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READERS’ LETTERS: Union Jack represents union in which I have no faith

Union Jack flag at Perth and Kinross Council HQ.
Union Jack flag at Perth and Kinross Council HQ.

Sir, – I was rather bemused by Moira Bowman’s comments (Why do SNP steal our flag?, Courier, January 7).

The last time I looked the SNP are the people of Scotland. In fact, they are the government of Scotland and are not required to “steal” the Saltire, the flag of our sovereign nation.

Ms Sturgeon is the democratically elected first minister of Scotland, sworn in by the Scottish judiciary and lives in the “Saltire bedecked” Bute House in our capital.

We are a sovereign nation, the Saltire “belongs to all Scots”.

As a nationalist party we are free, as any Scottish citizen is, to fly the saltire.

We do not need to steal it!

I would suggest this also answers Mr Thomson’s query (Who owns Scottish saltire, Courier, January 7).

As a footnote my view of the Union Jack is that it represents a union in which I have no faith.

It is not “my flag” and was a creation by King James VI/I in 1707.

You cannot create a new nation out of existing sovereign nations and make both equal.

Brexit has shown vividly this is the case.

In fact the Union Jack is appearing in great abundance on our buildings and our goods and services.

Is this a concerted effort to combat the power of the Saltire.

Someone somewhere is clearly worried.

Dan Wood.

Charles Melvin Gardens,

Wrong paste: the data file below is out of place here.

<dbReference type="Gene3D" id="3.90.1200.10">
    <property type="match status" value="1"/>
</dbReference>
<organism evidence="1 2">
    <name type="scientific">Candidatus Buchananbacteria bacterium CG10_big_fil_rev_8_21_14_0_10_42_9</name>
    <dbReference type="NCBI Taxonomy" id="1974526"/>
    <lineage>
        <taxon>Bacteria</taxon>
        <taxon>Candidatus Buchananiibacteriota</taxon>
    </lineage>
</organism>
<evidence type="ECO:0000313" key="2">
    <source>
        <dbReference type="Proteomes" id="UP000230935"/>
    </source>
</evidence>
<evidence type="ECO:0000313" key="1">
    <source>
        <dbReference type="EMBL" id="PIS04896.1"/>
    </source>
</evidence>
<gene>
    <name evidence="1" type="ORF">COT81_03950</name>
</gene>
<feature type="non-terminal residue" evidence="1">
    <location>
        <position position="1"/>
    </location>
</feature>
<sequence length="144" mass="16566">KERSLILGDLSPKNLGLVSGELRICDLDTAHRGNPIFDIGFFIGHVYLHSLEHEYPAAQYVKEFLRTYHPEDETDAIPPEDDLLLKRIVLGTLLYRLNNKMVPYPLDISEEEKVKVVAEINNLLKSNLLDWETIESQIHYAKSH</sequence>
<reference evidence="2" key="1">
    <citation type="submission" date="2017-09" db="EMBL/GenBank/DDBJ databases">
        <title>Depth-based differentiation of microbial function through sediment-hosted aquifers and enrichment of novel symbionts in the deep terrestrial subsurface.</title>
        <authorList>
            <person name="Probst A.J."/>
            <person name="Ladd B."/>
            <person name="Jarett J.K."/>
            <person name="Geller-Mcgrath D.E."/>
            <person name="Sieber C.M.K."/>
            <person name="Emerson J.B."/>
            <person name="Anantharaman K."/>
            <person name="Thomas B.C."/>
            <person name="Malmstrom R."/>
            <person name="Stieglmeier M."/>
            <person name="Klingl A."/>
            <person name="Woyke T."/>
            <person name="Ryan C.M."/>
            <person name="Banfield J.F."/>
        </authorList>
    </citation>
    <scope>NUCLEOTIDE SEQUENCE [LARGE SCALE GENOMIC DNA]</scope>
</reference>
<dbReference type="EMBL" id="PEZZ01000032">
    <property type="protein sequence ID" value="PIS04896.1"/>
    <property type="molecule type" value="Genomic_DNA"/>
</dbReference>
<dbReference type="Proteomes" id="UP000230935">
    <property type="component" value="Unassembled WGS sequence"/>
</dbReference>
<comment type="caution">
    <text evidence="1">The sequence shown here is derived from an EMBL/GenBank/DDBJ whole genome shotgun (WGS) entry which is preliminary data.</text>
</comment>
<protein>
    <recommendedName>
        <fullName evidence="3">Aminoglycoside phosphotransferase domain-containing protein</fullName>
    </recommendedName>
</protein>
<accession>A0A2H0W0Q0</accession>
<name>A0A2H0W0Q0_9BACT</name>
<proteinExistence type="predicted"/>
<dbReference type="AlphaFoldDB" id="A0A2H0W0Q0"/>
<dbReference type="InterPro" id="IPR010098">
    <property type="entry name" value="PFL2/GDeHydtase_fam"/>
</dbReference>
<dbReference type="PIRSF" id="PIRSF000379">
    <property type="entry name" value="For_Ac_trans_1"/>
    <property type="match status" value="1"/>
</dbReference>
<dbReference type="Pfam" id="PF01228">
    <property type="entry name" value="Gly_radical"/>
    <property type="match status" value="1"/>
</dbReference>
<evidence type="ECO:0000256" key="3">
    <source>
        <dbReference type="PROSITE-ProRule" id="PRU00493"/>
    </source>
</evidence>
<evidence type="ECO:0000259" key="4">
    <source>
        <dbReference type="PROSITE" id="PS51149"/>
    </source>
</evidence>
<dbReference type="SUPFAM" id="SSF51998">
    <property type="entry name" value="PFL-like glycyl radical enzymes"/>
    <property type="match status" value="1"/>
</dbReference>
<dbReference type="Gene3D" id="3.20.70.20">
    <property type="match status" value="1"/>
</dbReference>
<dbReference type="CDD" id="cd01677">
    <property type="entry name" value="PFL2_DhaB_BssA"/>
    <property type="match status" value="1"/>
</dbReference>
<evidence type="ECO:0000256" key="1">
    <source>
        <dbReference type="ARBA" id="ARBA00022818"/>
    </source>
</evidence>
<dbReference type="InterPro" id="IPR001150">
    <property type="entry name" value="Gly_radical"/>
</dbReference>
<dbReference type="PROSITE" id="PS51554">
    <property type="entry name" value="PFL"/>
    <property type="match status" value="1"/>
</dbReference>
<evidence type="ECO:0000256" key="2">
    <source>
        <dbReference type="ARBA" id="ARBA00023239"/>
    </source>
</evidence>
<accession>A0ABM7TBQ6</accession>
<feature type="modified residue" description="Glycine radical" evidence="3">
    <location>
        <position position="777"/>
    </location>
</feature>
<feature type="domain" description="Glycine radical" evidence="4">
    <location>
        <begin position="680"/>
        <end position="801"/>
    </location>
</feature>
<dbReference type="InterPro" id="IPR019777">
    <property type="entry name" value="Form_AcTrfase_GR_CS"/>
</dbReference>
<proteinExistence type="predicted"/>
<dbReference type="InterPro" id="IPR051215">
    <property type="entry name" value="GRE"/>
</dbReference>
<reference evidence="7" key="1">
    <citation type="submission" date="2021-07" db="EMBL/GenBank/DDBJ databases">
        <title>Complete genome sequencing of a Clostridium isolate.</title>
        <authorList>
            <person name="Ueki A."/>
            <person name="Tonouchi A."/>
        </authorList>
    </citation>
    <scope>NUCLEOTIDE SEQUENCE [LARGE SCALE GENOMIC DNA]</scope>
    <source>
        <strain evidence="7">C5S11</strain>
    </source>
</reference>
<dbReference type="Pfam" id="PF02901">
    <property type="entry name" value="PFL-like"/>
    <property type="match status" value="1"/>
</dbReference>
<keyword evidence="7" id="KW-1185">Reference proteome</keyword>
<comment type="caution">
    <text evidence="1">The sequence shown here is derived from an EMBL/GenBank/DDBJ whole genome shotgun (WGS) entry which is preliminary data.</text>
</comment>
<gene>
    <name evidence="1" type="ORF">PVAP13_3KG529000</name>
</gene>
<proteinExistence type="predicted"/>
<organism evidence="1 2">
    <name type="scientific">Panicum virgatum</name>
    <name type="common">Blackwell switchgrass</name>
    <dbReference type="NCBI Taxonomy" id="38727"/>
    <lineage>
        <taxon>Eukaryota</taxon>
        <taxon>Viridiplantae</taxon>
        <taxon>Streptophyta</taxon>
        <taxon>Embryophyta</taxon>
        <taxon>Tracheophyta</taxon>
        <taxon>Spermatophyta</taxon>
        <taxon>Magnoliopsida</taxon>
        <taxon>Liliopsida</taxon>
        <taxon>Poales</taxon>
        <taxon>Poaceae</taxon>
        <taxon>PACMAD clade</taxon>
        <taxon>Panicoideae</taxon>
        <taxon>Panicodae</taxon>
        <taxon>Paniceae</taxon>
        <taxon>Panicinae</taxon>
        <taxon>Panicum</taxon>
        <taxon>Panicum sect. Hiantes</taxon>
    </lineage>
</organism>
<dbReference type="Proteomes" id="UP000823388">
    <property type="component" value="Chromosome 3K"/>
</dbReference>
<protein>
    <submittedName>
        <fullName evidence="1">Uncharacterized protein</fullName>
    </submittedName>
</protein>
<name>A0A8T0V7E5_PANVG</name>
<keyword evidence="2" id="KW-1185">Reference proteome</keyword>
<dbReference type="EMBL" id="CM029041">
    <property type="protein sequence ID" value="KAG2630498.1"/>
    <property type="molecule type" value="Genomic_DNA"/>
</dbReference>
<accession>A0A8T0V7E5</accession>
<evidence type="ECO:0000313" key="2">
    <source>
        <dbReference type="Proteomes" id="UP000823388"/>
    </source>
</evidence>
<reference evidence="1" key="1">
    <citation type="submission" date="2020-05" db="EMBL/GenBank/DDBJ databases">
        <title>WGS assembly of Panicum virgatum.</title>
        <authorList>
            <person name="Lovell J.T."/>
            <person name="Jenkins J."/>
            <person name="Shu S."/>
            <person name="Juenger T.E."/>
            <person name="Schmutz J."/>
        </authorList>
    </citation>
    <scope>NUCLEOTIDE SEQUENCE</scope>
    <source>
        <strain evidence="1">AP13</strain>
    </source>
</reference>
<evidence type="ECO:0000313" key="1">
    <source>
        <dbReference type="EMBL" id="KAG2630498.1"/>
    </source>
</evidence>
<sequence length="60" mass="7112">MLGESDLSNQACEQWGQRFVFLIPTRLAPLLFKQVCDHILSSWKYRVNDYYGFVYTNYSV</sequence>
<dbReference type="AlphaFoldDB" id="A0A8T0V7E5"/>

Capitalism responsible for mass ecocide

Sir, – For the last 30 years, climate scientists have shown, with increasingly uneasiness, how global warming caused by human greenhouse gas emissions has warmed up the planet.

The situation in Australia and in the world was predicted by climatologists. Yet the warnings were ignored.

Politicians in the pocket of big oil dismissed these warnings.

Worse than this they denied the need to eliminate fossil fuel use. This was done to protect corporate profits.

An academic study of 11, 944 scientific papers on global warming from 1991-2011 was done.

This found that 97% agreed with the conclusion that human activities are the only contributing factor to this period of warming.

Quite simply there is no debate. Anyone who says there is is either lying or does not understand how evidence-based science works.

The tobacco companies’ response to the linking of smoking to lung cancer was countered by the tobacco companies setting up propaganda outlets.

The purpose of this was to create a controversy by generating doubt over the link. This strategy staved off regulation.

The same strategy is being employed by fossil fuel companies against the impartial scientists who have determined that the temperature is warming as a result of CO2 emissions.

Global warming is an observable fact.

In the last 25 years some three trillion tonnes of ice has disappeared from the Antarctic. Half of that has been lost in the last five years alone.

One billion animals have burned in Australia.

400,000 people have had to leave their homes in Jakarta due to unprecedented flooding. Ecocide is happening as a result of inaction.

Just 100 companies are responsible for 71% of all global CO2 emissions.

The damage that capitalism has done will be more than the aggregate value of all the goods made since the start of the industrial revolution.